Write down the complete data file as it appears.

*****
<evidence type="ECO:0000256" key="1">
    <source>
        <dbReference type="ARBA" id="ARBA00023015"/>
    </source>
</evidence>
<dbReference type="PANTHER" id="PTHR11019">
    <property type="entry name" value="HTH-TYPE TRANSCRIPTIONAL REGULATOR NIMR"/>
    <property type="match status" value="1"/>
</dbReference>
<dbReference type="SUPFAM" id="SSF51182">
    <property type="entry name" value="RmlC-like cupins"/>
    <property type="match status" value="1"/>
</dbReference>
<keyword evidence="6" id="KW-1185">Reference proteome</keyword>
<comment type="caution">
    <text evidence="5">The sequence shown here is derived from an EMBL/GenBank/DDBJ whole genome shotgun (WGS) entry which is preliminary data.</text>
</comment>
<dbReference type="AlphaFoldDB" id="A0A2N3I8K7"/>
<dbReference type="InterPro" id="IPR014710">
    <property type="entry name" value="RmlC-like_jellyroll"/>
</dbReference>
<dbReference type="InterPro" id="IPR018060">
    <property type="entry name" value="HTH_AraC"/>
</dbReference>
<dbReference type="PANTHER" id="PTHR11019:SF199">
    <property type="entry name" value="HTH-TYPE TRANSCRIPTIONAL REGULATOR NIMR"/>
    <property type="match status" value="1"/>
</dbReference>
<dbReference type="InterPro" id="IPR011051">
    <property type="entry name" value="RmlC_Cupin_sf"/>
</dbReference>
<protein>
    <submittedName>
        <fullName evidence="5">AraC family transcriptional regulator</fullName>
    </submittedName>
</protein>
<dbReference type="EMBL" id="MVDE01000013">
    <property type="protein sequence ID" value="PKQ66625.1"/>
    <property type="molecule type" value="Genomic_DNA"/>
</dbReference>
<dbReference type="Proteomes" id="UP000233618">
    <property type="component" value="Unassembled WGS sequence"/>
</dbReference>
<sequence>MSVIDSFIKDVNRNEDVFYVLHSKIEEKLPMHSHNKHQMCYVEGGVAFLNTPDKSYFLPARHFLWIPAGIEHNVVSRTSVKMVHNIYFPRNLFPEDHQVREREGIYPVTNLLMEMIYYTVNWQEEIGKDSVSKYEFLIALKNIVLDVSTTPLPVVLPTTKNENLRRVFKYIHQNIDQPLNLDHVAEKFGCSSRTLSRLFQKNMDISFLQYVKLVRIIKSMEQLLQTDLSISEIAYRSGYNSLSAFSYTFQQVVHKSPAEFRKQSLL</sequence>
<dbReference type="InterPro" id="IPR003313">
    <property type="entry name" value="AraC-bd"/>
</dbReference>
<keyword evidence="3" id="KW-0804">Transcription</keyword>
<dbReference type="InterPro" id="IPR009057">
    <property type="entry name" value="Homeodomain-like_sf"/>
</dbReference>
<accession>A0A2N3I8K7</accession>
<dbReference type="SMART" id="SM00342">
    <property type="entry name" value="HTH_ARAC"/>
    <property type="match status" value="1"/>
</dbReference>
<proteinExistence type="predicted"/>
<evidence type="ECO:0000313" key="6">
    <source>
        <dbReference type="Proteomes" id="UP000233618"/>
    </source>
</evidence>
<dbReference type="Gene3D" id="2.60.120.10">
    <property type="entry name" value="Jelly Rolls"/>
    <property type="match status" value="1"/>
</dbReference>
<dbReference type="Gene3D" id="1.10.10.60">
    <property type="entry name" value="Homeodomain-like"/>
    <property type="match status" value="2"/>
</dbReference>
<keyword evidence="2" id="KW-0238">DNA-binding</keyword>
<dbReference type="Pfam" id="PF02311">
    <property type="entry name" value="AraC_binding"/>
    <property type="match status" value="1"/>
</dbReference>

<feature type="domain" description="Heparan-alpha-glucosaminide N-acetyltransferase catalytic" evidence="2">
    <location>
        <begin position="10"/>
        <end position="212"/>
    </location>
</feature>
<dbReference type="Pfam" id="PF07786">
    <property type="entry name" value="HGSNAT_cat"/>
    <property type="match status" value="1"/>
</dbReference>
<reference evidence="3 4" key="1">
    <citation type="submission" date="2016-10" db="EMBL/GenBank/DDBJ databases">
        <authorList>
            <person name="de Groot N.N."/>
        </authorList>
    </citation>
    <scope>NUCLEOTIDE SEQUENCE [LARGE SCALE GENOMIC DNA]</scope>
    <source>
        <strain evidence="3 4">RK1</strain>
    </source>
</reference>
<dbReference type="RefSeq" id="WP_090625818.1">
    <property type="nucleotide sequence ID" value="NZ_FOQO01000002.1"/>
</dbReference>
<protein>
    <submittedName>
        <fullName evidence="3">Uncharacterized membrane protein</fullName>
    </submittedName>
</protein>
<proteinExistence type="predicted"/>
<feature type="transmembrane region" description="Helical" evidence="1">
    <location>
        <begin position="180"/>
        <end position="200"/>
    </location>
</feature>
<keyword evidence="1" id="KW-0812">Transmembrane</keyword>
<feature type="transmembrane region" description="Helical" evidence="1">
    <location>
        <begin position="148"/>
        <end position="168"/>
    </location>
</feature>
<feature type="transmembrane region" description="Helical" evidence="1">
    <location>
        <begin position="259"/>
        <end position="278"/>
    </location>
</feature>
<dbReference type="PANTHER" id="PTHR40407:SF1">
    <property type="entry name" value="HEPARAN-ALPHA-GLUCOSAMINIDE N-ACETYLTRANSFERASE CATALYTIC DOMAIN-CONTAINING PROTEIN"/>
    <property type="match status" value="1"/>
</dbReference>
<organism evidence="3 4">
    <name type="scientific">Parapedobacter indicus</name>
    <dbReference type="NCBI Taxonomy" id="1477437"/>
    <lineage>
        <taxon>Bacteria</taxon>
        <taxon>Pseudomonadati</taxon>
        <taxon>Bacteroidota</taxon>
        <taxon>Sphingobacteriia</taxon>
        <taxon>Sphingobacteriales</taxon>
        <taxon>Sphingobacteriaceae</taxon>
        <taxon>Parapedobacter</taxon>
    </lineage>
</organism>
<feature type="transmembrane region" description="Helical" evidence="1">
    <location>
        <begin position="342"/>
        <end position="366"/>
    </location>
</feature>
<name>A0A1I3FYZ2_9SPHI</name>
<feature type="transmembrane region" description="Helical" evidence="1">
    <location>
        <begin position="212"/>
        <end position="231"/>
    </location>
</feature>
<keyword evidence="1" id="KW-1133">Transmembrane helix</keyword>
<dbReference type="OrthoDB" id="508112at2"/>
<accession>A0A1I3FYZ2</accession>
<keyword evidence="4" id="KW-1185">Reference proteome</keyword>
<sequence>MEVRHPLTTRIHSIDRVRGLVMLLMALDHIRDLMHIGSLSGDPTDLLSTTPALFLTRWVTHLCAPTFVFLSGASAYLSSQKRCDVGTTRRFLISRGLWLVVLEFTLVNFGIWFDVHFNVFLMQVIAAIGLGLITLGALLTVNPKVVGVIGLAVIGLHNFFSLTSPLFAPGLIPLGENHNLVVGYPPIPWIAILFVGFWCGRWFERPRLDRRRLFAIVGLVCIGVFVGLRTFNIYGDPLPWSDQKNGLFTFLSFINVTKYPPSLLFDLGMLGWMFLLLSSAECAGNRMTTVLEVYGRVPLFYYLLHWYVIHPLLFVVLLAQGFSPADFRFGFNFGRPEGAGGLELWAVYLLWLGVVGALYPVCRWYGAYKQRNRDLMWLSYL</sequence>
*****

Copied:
<evidence type="ECO:0000256" key="1">
    <source>
        <dbReference type="ARBA" id="ARBA00023015"/>
    </source>
</evidence>
<dbReference type="PANTHER" id="PTHR11019">
    <property type="entry name" value="HTH-TYPE TRANSCRIPTIONAL REGULATOR NIMR"/>
    <property type="match status" value="1"/>
</dbReference>
<dbReference type="SUPFAM" id="SSF51182">
    <property type="entry name" value="RmlC-like cupins"/>
    <property type="match status" value="1"/>
</dbReference>
<keyword evidence="6" id="KW-1185">Reference proteome</keyword>
<comment type="caution">
    <text evidence="5">The sequence shown here is derived from an EMBL/GenBank/DDBJ whole genome shotgun (WGS) entry which is preliminary data.</text>
</comment>
<dbReference type="AlphaFoldDB" id="A0A2N3I8K7"/>
<dbReference type="InterPro" id="IPR014710">
    <property type="entry name" value="RmlC-like_jellyroll"/>
</dbReference>
<dbReference type="InterPro" id="IPR018060">
    <property type="entry name" value="HTH_AraC"/>
</dbReference>
<dbReference type="PANTHER" id="PTHR11019:SF199">
    <property type="entry name" value="HTH-TYPE TRANSCRIPTIONAL REGULATOR NIMR"/>
    <property type="match status" value="1"/>
</dbReference>
<dbReference type="InterPro" id="IPR011051">
    <property type="entry name" value="RmlC_Cupin_sf"/>
</dbReference>
<protein>
    <submittedName>
        <fullName evidence="5">AraC family transcriptional regulator</fullName>
    </submittedName>
</protein>
<dbReference type="EMBL" id="MVDE01000013">
    <property type="protein sequence ID" value="PKQ66625.1"/>
    <property type="molecule type" value="Genomic_DNA"/>
</dbReference>
<dbReference type="Proteomes" id="UP000233618">
    <property type="component" value="Unassembled WGS sequence"/>
</dbReference>
<sequence>MSVIDSFIKDVNRNEDVFYVLHSKIEEKLPMHSHNKHQMCYVEGGVAFLNTPDKSYFLPARHFLWIPAGIEHNVVSRTSVKMVHNIYFPRNLFPEDHQVREREGIYPVTNLLMEMIYYTVNWQEEIGKDSVSKYEFLIALKNIVLDVSTTPLPVVLPTTKNENLRRVFKYIHQNIDQPLNLDHVAEKFGCSSRTLSRLFQKNMDISFLQYVKLVRIIKSMEQLLQTDLSISEIAYRSGYNSLSAFSYTFQQVVHKSPAEFRKQSLL</sequence>
<dbReference type="InterPro" id="IPR003313">
    <property type="entry name" value="AraC-bd"/>
</dbReference>
<keyword evidence="3" id="KW-0804">Transcription</keyword>
<dbReference type="InterPro" id="IPR009057">
    <property type="entry name" value="Homeodomain-like_sf"/>
</dbReference>
<accession>A0A2N3I8K7</accession>
<dbReference type="SMART" id="SM00342">
    <property type="entry name" value="HTH_ARAC"/>
    <property type="match status" value="1"/>
</dbReference>
<proteinExistence type="predicted"/>
<evidence type="ECO:0000313" key="6">
    <source>
        <dbReference type="Proteomes" id="UP000233618"/>
    </source>
</evidence>
<dbReference type="Gene3D" id="2.60.120.10">
    <property type="entry name" value="Jelly Rolls"/>
    <property type="match status" value="1"/>
</dbReference>
<dbReference type="Gene3D" id="1.10.10.60">
    <property type="entry name" value="Homeodomain-like"/>
    <property type="match status" value="2"/>
</dbReference>
<keyword evidence="2" id="KW-0238">DNA-binding</keyword>
<dbReference type="Pfam" id="PF02311">
    <property type="entry name" value="AraC_binding"/>
    <property type="match status" value="1"/>
</dbReference>

<feature type="domain" description="Heparan-alpha-glucosaminide N-acetyltransferase catalytic" evidence="2">
    <location>
        <begin position="10"/>
        <end position="212"/>
    </location>
</feature>
<dbReference type="Pfam" id="PF07786">
    <property type="entry name" value="HGSNAT_cat"/>
    <property type="match status" value="1"/>
</dbReference>
<reference evidence="3 4" key="1">
    <citation type="submission" date="2016-10" db="EMBL/GenBank/DDBJ databases">
        <authorList>
            <person name="de Groot N.N."/>
        </authorList>
    </citation>
    <scope>NUCLEOTIDE SEQUENCE [LARGE SCALE GENOMIC DNA]</scope>
    <source>
        <strain evidence="3 4">RK1</strain>
    </source>
</reference>
<dbReference type="RefSeq" id="WP_090625818.1">
    <property type="nucleotide sequence ID" value="NZ_FOQO01000002.1"/>
</dbReference>
<protein>
    <submittedName>
        <fullName evidence="3">Uncharacterized membrane protein</fullName>
    </submittedName>
</protein>
<proteinExistence type="predicted"/>
<feature type="transmembrane region" description="Helical" evidence="1">
    <location>
        <begin position="180"/>
        <end position="200"/>
    </location>
</feature>
<keyword evidence="1" id="KW-0812">Transmembrane</keyword>
<feature type="transmembrane region" description="Helical" evidence="1">
    <location>
        <begin position="148"/>
        <end position="168"/>
    </location>
</feature>
<feature type="transmembrane region" description="Helical" evidence="1">
    <location>
        <begin position="259"/>
        <end position="278"/>
    </location>
</feature>
<dbReference type="PANTHER" id="PTHR40407:SF1">
    <property type="entry name" value="HEPARAN-ALPHA-GLUCOSAMINIDE N-ACETYLTRANSFERASE CATALYTIC DOMAIN-CONTAINING PROTEIN"/>
    <property type="match status" value="1"/>
</dbReference>
<organism evidence="3 4">
    <name type="scientific">Parapedobacter indicus</name>
    <dbReference type="NCBI Taxonomy" id="1477437"/>
    <lineage>
        <taxon>Bacteria</taxon>
        <taxon>Pseudomonadati</taxon>
        <taxon>Bacteroidota</taxon>
        <taxon>Sphingobacteriia</taxon>
        <taxon>Sphingobacteriales</taxon>
        <taxon>Sphingobacteriaceae</taxon>
        <taxon>Parapedobacter</taxon>
    </lineage>
</organism>
<feature type="transmembrane region" description="Helical" evidence="1">
    <location>
        <begin position="342"/>
        <end position="366"/>
    </location>
</feature>
<name>A0A1I3FYZ2_9SPHI</name>
<feature type="transmembrane region" description="Helical" evidence="1">
    <location>
        <begin position="212"/>
        <end position="231"/>
    </location>
</feature>
<keyword evidence="1" id="KW-1133">Transmembrane helix</keyword>
<dbReference type="OrthoDB" id="508112at2"/>
<accession>A0A1I3FYZ2</accession>
<keyword evidence="4" id="KW-1185">Reference proteome</keyword>
<sequence>MEVRHPLTTRIHSIDRVRGLVMLLMALDHIRDLMHIGSLSGDPTDLLSTTPALFLTRWVTHLCAPTFVFLSGASAYLSSQKRCDVGTTRRFLISRGLWLVVLEFTLVNFGIWFDVHFNVFLMQVIAAIGLGLITLGALLTVNPKVVGVIGLAVIGLHNFFSLTSPLFAPGLIPLGENHNLVVGYPPIPWIAILFVGFWCGRWFERPRLDRRRLFAIVGLVCIGVFVGLRTFNIYGDPLPWSDQKNGLFTFLSFINVTKYPPSLLFDLGMLGWMFLLLSSAECAGNRMTTVLEVYGRVPLFYYLLHWYVIHPLLFVVLLAQGFSPADFRFGFNFGRPEGAGGLELWAVYLLWLGVVGALYPVCRWYGAYKQRNRDLMWLSYL</sequence>